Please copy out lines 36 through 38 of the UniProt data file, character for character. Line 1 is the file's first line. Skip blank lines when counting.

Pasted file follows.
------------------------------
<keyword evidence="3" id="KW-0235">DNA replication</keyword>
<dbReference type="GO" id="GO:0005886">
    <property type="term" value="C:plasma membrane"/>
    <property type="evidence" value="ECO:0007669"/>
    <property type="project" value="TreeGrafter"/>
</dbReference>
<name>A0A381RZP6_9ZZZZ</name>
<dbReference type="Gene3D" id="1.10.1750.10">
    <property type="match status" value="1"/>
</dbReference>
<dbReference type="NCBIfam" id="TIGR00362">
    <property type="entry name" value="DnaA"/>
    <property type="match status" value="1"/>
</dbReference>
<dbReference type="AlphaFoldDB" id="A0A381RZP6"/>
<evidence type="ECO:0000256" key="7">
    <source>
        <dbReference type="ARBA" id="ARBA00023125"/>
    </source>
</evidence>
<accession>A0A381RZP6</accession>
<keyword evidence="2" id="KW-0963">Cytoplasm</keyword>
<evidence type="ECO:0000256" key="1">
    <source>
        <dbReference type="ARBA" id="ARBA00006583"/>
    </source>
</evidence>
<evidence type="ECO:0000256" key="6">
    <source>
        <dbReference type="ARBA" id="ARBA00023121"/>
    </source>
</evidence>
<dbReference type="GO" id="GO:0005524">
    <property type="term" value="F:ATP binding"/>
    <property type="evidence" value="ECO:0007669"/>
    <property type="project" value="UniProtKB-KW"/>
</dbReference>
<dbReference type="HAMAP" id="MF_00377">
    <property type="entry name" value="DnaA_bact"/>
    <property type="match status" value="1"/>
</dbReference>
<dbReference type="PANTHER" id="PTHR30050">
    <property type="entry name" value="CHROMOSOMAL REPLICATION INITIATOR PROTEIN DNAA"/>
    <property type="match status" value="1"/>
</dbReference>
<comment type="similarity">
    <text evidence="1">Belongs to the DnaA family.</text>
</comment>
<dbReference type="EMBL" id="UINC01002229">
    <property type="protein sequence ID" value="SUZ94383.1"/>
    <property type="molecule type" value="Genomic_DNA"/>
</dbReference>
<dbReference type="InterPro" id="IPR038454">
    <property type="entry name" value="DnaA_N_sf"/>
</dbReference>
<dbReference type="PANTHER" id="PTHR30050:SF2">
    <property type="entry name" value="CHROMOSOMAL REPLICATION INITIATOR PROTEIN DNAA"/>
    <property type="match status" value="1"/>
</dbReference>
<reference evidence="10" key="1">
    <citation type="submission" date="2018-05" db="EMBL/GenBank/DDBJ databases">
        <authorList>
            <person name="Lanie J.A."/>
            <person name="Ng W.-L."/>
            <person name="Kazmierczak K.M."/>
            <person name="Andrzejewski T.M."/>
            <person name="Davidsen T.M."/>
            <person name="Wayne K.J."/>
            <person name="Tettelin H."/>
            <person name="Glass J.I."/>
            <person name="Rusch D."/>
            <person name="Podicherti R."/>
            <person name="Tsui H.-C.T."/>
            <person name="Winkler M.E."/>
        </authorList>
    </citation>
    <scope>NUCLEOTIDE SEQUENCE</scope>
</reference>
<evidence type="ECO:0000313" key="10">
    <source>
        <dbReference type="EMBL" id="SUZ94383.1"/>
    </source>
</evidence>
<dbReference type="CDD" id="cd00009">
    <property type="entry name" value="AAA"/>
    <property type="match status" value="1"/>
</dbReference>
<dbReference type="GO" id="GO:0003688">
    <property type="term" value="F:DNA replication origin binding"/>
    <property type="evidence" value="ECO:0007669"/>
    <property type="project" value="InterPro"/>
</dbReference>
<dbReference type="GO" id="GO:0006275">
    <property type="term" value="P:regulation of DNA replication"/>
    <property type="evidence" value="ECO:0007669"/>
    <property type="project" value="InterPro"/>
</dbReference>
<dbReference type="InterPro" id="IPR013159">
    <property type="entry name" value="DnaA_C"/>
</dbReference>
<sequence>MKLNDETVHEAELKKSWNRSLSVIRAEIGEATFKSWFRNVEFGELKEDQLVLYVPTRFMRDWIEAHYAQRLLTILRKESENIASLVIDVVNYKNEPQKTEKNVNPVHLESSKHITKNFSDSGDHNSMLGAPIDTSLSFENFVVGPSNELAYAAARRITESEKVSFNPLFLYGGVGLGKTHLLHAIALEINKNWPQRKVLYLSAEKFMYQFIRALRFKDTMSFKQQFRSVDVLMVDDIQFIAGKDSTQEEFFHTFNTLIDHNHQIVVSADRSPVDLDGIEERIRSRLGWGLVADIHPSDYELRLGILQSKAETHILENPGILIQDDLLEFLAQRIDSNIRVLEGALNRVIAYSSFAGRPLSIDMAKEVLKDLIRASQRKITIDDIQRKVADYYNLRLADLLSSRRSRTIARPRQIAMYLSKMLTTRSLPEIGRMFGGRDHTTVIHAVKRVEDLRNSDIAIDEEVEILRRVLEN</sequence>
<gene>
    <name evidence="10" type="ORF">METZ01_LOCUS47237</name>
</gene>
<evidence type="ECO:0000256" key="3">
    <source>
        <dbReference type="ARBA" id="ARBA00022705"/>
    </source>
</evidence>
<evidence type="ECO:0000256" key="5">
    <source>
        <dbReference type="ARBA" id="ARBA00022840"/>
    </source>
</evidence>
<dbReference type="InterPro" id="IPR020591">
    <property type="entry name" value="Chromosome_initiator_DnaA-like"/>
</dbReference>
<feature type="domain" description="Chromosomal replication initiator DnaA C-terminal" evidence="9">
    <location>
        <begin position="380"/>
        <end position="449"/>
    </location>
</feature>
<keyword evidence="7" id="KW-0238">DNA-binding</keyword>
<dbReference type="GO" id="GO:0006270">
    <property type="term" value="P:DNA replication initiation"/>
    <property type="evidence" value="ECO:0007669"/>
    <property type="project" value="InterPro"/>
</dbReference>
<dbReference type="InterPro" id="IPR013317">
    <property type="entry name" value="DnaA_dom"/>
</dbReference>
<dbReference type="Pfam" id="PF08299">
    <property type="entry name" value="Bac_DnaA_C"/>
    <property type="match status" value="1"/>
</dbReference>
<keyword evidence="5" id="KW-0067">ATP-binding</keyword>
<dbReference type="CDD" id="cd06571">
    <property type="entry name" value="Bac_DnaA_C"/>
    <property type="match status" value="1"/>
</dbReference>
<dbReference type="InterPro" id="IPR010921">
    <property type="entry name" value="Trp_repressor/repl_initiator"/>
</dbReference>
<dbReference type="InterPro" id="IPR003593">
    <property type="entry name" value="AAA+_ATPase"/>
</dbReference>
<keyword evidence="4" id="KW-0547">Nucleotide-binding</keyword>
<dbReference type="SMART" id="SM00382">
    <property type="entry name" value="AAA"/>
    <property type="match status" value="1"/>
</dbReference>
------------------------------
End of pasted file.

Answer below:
    <property type="project" value="UniProtKB-KW"/>
</dbReference>
<dbReference type="HAMAP" id="MF_00377">